Premium and Super Premium Subscribers Get a 20% Discount at MLB.tv!
August 24, 2004
The Expo-tortion Racket Is More Difficult Than It Looks
It is all but inevitable now: the Expos will be sold and moved. This will be their final season in Montreal.
That was Montreal Gazette baseball columnist Jack Todd, glumly assessing his hometown team's prospects, back in March...of 1999. Those were the days when "contraction" was only a gleam in Jerry McMorris' eye, when the Expos had local ownership--not a cabal of their 29 rivals--and when all of Quebec was still abuzz about which of those two kids, Peter Bergeron or Milton Bradley, would be Montreal's center fielder of the future.
It's going to be a close call, but Montreal's tenure could go on. MLB's just-completed owners' confab in Philadelphia may have succeeded in locking up Bud Selig as commissioner until he gets to be Julio Franco's age. But the long-awaited action on the Expos situation amounted to Bud's henchman Bob DuPuy informing suitor cities that he was still awaiting a bigger box of candy before selecting a winner. Following the earlier blow-off of a deadline at the All-Star break--and a still-earlier deadline of last year's All-Star break--baseball officials are now murmuring that a decision will be reached "by the end of the season"; BP readers and Expos fans used to these delays will be forgiven for wondering which season they mean.
This is not, in case you're wondering, the historically preferred method for absconding with a team for greener pastures elsewhere. Those with long memories--or a copy of the 1972 Sporting News Baseball Guide, which provides a detailed blow-by-blow account--will recall that the last big-league ballclub to pull up stakes managed the feat in a mere matter of weeks. On June 30, 1971, Washington Senators owner Bob Short emerged from a top-secret owners' meeting and intoned, "I didn't buy the club to move it. But I don't relish the business and artistic losses I'm taking." (Short's reputed red ink, as later revealed by researchers including a young Roger Noll, turned out to be paper losses, juiced by the usual accounting trickeries; lord only knows what "artistic" losses were supposed to be.) By Sept. 21 of that year, American League owners had voted 10-2 to rechristen the Senators as the Texas Rangers. One of the two dissenters, interestingly, was the Baltimore Orioles--whose owner, Jerry Hoffberger, was apparently fearful that the Senators' departure would open the door for a more popular National League team to move in.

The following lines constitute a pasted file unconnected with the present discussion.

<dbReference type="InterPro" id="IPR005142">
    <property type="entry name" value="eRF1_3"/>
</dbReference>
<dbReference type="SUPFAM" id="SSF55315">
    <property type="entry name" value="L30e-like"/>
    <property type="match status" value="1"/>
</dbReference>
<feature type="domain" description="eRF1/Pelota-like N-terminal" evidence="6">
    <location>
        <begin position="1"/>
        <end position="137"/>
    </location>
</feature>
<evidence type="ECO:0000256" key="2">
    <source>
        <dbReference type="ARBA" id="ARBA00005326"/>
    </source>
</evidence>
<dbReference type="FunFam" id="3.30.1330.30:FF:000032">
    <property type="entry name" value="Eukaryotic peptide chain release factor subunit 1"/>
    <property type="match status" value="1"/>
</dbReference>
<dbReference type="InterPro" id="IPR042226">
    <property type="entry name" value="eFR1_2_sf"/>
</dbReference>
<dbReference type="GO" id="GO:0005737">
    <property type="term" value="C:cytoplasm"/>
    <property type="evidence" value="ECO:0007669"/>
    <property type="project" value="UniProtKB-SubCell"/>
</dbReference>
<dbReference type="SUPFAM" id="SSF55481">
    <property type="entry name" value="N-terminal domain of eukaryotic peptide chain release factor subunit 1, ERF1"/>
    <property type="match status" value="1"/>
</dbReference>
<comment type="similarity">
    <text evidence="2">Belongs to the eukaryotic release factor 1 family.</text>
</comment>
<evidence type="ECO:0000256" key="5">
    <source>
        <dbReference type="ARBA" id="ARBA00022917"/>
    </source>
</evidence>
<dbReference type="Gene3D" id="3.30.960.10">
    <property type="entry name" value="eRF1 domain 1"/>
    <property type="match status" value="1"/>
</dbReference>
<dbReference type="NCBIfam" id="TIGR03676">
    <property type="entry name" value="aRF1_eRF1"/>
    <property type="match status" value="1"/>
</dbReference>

Thirty-two years later, Hoffberger is still waiting. (OK, actually not so much.) While it's tempting to chalk up the neverending Expos' mess to MLB bumbling--for anyone who's read John Helyar's history of baseball ownership, Lords of the Realm, it's tempting to chalk just about anything up to incompetent management--there are good reasons why the poutine still flows at Olympic Stadium.
Orioles owner Peter Angelos has gotten a lot of flak for playing the obstructionist here, and it's certainly not like he hasn't tried. Angelos has claimed publicly that a team in D.C. would cost the Orioles $40 million a year in lost revenue--a preposterous figure, given that the O's annual ticket sales and local media revenue combined amount to barely $80 million total. It's also a figure that would be impossible to indemnify Angelos for, since it would conservatively require a lump-sum payment of more than $400 million, or more than the Expos are expected to fetch in the first place.
There's been a ton of talk about "territorial rights" in the Expos mess, but as it turns out, they actually don't matter much. First off, the Orioles' official MLB territorial rights are limited to selected Maryland counties (Baltimore, Anne Arundel, Howard, Carroll and Harford, for those interested), and so wouldn't apply to a relocation to D.C. or Virginia. Secondly, it takes a three-quarters vote of owners to approve a franchise move--and an identical three-quarters vote to rescind a team's territorial rights. (If you're now wondering what good territorial rights are, join the club.) Angelos may be the world's only $30,000-an-hour lawyer, but even he will have a hard time collecting damages if MLB votes to dump the Expos on his doorstep. "Angelos is not an obstacle," sports economist Andrew Zimbalist said last week. "If I'm wrong about that, Selig is either more compromised or more deficient intellectually than I thought."